Many in the media are saying that the latest interest rate cut makes property more affordable for first home buyers. I disagree.
Let us remember this is the lowest interest rate in over 30 years. Rates are artificially low to stimulate the economy short term. This is not normal or even an average.
So it is fair to assume that over the 25 to 30 year loan term that interest rates will go up again. If you can’t afford the repayments when interest rates go back up (as they will) then buying a house now is a recipe for future financial stress.
The current interest rate only makes a home more affordable if you can fix your rate at current levels for 30 years.
If you still buy even though you can only just afford the repayments now then you are betting that your income will increase quicker than interest rates. Start praying that it does.
The only thing that makes the house more affordable is free cash in the form of the First Home Owners Grant.
House prices will perhaps stop decreasing so rapidly. Lower interest rates reduce the pressure on would be sellers so they will be less inclined to drop the price of their house. It is suddenly more affordable for them to hold on.
Of course you could be really creative and just buy a less expensive house that you could afford.
TIP: calculate your affordability based on the repayments if interest rates are 3% higher than they are at the time of purchase. Then make repayments at that level right from the start.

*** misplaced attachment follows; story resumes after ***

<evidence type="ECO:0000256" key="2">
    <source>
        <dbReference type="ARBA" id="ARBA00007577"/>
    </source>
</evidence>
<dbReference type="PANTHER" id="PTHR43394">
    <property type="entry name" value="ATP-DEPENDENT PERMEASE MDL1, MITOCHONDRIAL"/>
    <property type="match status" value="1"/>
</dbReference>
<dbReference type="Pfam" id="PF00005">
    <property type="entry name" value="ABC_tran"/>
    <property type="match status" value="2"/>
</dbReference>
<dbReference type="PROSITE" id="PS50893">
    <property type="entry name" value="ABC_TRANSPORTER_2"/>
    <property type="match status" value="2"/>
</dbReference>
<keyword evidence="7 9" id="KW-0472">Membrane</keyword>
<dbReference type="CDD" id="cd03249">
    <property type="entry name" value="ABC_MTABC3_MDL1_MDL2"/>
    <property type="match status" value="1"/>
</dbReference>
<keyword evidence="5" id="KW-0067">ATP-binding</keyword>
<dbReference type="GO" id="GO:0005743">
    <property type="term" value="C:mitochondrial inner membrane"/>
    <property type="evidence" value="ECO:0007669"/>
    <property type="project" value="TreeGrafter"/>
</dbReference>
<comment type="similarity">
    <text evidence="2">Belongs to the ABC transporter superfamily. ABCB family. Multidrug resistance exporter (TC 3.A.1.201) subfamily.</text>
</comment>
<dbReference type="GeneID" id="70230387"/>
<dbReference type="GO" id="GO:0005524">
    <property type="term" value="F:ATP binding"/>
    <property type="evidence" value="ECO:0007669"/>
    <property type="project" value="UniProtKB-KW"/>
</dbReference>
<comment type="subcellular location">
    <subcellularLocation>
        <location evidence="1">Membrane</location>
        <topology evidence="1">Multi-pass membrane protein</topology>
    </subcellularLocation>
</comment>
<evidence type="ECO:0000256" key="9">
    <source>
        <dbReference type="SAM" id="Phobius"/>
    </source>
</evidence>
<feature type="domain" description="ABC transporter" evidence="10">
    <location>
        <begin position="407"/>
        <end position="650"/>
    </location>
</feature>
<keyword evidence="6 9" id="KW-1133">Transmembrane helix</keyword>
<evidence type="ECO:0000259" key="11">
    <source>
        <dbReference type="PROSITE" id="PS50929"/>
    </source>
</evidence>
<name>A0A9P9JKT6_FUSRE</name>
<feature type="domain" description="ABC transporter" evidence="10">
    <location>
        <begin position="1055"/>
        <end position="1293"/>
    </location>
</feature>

Housing affordability is an urgent problem, even at crisis point if you read the continuous media coverage over the past year. And within the first couple of days of the current Australian Federal Election campaign the politicians had jumped on the bandwagon with policies for our housing affordability crisis. Interest groups have also been cramming the inboxes of journalists with the latest research and opinion pieces of who is to blame and what should be done about it.
Much of the consumer research I have read has been self-interested and tailored to push the particular barrow of the group financing the research. One piece of data that is more robust is the Housing Affordability Index jointly published by the HIA (Housing Industry Association) and the Commonwealth Bank. It’s more robust in its methodology, but not necessarily in the conclusions drawn from the research.
Released today, the September quarter HIA/Commonwealth Bank First Home Buyer Housing Affordability Index showed that mortgage repayments account for 31.7 per cent of total first home buyer income. (Anything above 30 per cent is considered unaffordable and stressful.)
Commenting on the data Ron Silberberg, Managing Director of HIA noted “it is unacceptable that a typical first home buyer would have to place themselves in mortgage stress to purchase a home.” (Read the media release here.)
Mr Silberberg, everyone has choices; no one HAS TO place themselves in mortgage stress . You don’t need to buy a house that you cannot afford. You can choose to buy a lower cost house that is affordable. To do so probably requires some compromises. Perhaps you need to lower your expectations of the age of the house, the current quality, the proximity to the CBD or water or other nice amenities. But all of these are choices.
It is a choice to borrow an extra $100,000 rather than accommodate an extra 15 minutes travel to and from your places of work and play. (Is that 15 minutes really worth an extra $122,000 in interest over 25 years? Maybe or maybe not – it’s your choice.)
The real housing affordability crisis is one of a crisis of expectations!
What we can interpret from the HIA/Commonwealth Bank First Home Buyer Housing Affordability Index is that first home buyers are choosing to place themselves under more mortgage stress rather than further lower their expectations.